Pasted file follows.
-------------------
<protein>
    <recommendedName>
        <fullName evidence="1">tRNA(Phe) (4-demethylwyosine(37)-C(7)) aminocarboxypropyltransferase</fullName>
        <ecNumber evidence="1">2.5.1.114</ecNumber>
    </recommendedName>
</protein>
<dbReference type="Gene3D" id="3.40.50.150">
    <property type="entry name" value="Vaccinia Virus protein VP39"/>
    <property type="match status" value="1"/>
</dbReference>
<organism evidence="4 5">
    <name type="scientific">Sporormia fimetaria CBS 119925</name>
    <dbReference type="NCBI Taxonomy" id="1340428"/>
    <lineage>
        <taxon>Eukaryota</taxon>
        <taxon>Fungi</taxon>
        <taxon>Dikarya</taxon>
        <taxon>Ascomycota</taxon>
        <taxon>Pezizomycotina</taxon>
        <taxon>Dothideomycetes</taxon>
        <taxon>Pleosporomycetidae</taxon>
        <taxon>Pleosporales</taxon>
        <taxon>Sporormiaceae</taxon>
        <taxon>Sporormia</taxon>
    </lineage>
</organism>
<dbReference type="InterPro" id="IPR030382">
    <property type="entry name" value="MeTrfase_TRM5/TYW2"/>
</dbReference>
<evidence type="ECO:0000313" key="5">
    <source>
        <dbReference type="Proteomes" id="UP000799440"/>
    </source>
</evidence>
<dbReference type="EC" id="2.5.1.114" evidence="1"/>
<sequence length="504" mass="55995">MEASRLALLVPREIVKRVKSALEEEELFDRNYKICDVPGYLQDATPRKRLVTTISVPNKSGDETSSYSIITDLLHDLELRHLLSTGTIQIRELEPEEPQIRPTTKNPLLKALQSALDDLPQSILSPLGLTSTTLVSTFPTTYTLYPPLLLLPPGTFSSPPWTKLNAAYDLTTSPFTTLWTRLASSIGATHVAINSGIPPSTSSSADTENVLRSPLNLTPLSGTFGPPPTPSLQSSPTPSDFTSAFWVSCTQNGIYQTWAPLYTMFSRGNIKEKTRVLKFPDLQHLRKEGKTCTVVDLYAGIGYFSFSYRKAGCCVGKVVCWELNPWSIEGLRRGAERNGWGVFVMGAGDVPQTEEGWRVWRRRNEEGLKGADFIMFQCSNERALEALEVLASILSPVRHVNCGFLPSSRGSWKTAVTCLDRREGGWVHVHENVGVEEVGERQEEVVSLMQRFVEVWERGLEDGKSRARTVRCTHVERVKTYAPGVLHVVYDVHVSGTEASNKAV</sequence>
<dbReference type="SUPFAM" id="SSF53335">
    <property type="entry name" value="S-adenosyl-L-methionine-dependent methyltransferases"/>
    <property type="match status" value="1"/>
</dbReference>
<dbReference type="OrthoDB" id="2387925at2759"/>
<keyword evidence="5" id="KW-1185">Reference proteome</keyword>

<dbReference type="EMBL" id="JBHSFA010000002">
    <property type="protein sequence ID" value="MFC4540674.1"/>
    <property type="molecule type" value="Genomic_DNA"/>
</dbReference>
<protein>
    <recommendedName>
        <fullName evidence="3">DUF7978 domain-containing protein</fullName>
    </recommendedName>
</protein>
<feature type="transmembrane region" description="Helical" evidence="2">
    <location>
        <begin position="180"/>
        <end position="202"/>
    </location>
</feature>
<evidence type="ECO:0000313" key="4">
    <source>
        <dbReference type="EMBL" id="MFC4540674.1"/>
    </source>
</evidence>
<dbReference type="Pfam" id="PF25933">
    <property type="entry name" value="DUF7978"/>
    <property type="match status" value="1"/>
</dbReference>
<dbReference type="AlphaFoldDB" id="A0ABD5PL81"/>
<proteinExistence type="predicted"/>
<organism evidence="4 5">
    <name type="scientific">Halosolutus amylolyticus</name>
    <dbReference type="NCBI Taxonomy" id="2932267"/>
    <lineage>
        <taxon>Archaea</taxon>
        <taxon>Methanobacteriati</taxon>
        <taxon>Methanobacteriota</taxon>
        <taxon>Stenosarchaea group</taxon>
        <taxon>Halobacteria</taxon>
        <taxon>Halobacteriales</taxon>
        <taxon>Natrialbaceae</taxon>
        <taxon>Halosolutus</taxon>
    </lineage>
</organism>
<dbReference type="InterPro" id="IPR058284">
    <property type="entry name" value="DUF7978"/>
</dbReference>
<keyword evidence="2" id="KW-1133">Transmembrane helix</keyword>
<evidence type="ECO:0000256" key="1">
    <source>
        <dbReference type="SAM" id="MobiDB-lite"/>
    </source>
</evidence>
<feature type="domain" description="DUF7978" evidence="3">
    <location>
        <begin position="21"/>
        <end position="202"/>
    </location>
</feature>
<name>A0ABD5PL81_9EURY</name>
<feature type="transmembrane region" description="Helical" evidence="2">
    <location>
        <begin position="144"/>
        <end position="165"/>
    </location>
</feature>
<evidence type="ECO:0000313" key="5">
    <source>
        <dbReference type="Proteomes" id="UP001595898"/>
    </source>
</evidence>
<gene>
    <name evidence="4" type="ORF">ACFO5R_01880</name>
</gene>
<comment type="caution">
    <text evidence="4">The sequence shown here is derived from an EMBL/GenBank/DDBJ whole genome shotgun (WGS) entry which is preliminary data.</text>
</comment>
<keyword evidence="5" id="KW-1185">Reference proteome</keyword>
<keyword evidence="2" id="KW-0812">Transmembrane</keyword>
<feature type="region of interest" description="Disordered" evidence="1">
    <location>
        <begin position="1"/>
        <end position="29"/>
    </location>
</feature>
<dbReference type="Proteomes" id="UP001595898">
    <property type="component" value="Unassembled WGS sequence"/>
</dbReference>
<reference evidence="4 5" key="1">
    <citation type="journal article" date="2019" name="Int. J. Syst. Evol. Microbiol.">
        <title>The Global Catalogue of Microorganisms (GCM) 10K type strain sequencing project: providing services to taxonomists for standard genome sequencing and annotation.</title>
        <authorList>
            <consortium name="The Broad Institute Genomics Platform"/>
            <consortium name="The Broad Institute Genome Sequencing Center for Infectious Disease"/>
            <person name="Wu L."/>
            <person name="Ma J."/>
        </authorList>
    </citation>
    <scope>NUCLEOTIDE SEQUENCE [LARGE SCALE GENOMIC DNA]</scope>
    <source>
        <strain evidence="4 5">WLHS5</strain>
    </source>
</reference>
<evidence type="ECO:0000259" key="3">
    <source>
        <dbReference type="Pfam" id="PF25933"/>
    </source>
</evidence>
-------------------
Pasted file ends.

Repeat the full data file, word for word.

<protein>
    <recommendedName>
        <fullName evidence="1">tRNA(Phe) (4-demethylwyosine(37)-C(7)) aminocarboxypropyltransferase</fullName>
        <ecNumber evidence="1">2.5.1.114</ecNumber>
    </recommendedName>
</protein>
<dbReference type="Gene3D" id="3.40.50.150">
    <property type="entry name" value="Vaccinia Virus protein VP39"/>
    <property type="match status" value="1"/>
</dbReference>
<organism evidence="4 5">
    <name type="scientific">Sporormia fimetaria CBS 119925</name>
    <dbReference type="NCBI Taxonomy" id="1340428"/>
    <lineage>
        <taxon>Eukaryota</taxon>
        <taxon>Fungi</taxon>
        <taxon>Dikarya</taxon>
        <taxon>Ascomycota</taxon>
        <taxon>Pezizomycotina</taxon>
        <taxon>Dothideomycetes</taxon>
        <taxon>Pleosporomycetidae</taxon>
        <taxon>Pleosporales</taxon>
        <taxon>Sporormiaceae</taxon>
        <taxon>Sporormia</taxon>
    </lineage>
</organism>
<dbReference type="InterPro" id="IPR030382">
    <property type="entry name" value="MeTrfase_TRM5/TYW2"/>
</dbReference>
<evidence type="ECO:0000313" key="5">
    <source>
        <dbReference type="Proteomes" id="UP000799440"/>
    </source>
</evidence>
<dbReference type="EC" id="2.5.1.114" evidence="1"/>
<sequence length="504" mass="55995">MEASRLALLVPREIVKRVKSALEEEELFDRNYKICDVPGYLQDATPRKRLVTTISVPNKSGDETSSYSIITDLLHDLELRHLLSTGTIQIRELEPEEPQIRPTTKNPLLKALQSALDDLPQSILSPLGLTSTTLVSTFPTTYTLYPPLLLLPPGTFSSPPWTKLNAAYDLTTSPFTTLWTRLASSIGATHVAINSGIPPSTSSSADTENVLRSPLNLTPLSGTFGPPPTPSLQSSPTPSDFTSAFWVSCTQNGIYQTWAPLYTMFSRGNIKEKTRVLKFPDLQHLRKEGKTCTVVDLYAGIGYFSFSYRKAGCCVGKVVCWELNPWSIEGLRRGAERNGWGVFVMGAGDVPQTEEGWRVWRRRNEEGLKGADFIMFQCSNERALEALEVLASILSPVRHVNCGFLPSSRGSWKTAVTCLDRREGGWVHVHENVGVEEVGERQEEVVSLMQRFVEVWERGLEDGKSRARTVRCTHVERVKTYAPGVLHVVYDVHVSGTEASNKAV</sequence>
<dbReference type="SUPFAM" id="SSF53335">
    <property type="entry name" value="S-adenosyl-L-methionine-dependent methyltransferases"/>
    <property type="match status" value="1"/>
</dbReference>
<dbReference type="OrthoDB" id="2387925at2759"/>
<keyword evidence="5" id="KW-1185">Reference proteome</keyword>

<dbReference type="EMBL" id="JBHSFA010000002">
    <property type="protein sequence ID" value="MFC4540674.1"/>
    <property type="molecule type" value="Genomic_DNA"/>
</dbReference>
<protein>
    <recommendedName>
        <fullName evidence="3">DUF7978 domain-containing protein</fullName>
    </recommendedName>
</protein>
<feature type="transmembrane region" description="Helical" evidence="2">
    <location>
        <begin position="180"/>
        <end position="202"/>
    </location>
</feature>
<evidence type="ECO:0000313" key="4">
    <source>
        <dbReference type="EMBL" id="MFC4540674.1"/>
    </source>
</evidence>
<dbReference type="Pfam" id="PF25933">
    <property type="entry name" value="DUF7978"/>
    <property type="match status" value="1"/>
</dbReference>
<dbReference type="AlphaFoldDB" id="A0ABD5PL81"/>
<proteinExistence type="predicted"/>
<organism evidence="4 5">
    <name type="scientific">Halosolutus amylolyticus</name>
    <dbReference type="NCBI Taxonomy" id="2932267"/>
    <lineage>
        <taxon>Archaea</taxon>
        <taxon>Methanobacteriati</taxon>
        <taxon>Methanobacteriota</taxon>
        <taxon>Stenosarchaea group</taxon>
        <taxon>Halobacteria</taxon>
        <taxon>Halobacteriales</taxon>
        <taxon>Natrialbaceae</taxon>
        <taxon>Halosolutus</taxon>
    </lineage>
</organism>
<dbReference type="InterPro" id="IPR058284">
    <property type="entry name" value="DUF7978"/>
</dbReference>
<keyword evidence="2" id="KW-1133">Transmembrane helix</keyword>
<evidence type="ECO:0000256" key="1">
    <source>
        <dbReference type="SAM" id="MobiDB-lite"/>
    </source>
</evidence>
<feature type="domain" description="DUF7978" evidence="3">
    <location>
        <begin position="21"/>
        <end position="202"/>
    </location>
</feature>
<name>A0ABD5PL81_9EURY</name>
<feature type="transmembrane region" description="Helical" evidence="2">
    <location>
        <begin position="144"/>
        <end position="165"/>
    </location>
</feature>
<evidence type="ECO:0000313" key="5">
    <source>
        <dbReference type="Proteomes" id="UP001595898"/>
    </source>
</evidence>
<gene>
    <name evidence="4" type="ORF">ACFO5R_01880</name>
</gene>
<comment type="caution">
    <text evidence="4">The sequence shown here is derived from an EMBL/GenBank/DDBJ whole genome shotgun (WGS) entry which is preliminary data.</text>
</comment>
<keyword evidence="5" id="KW-1185">Reference proteome</keyword>
<keyword evidence="2" id="KW-0812">Transmembrane</keyword>
<feature type="region of interest" description="Disordered" evidence="1">
    <location>
        <begin position="1"/>
        <end position="29"/>
    </location>
</feature>
<dbReference type="Proteomes" id="UP001595898">
    <property type="component" value="Unassembled WGS sequence"/>
</dbReference>
<reference evidence="4 5" key="1">
    <citation type="journal article" date="2019" name="Int. J. Syst. Evol. Microbiol.">
        <title>The Global Catalogue of Microorganisms (GCM) 10K type strain sequencing project: providing services to taxonomists for standard genome sequencing and annotation.</title>
        <authorList>
            <consortium name="The Broad Institute Genomics Platform"/>
            <consortium name="The Broad Institute Genome Sequencing Center for Infectious Disease"/>
            <person name="Wu L."/>
            <person name="Ma J."/>
        </authorList>
    </citation>
    <scope>NUCLEOTIDE SEQUENCE [LARGE SCALE GENOMIC DNA]</scope>
    <source>
        <strain evidence="4 5">WLHS5</strain>
    </source>
</reference>
<evidence type="ECO:0000259" key="3">
    <source>
        <dbReference type="Pfam" id="PF25933"/>
    </source>
</evidence>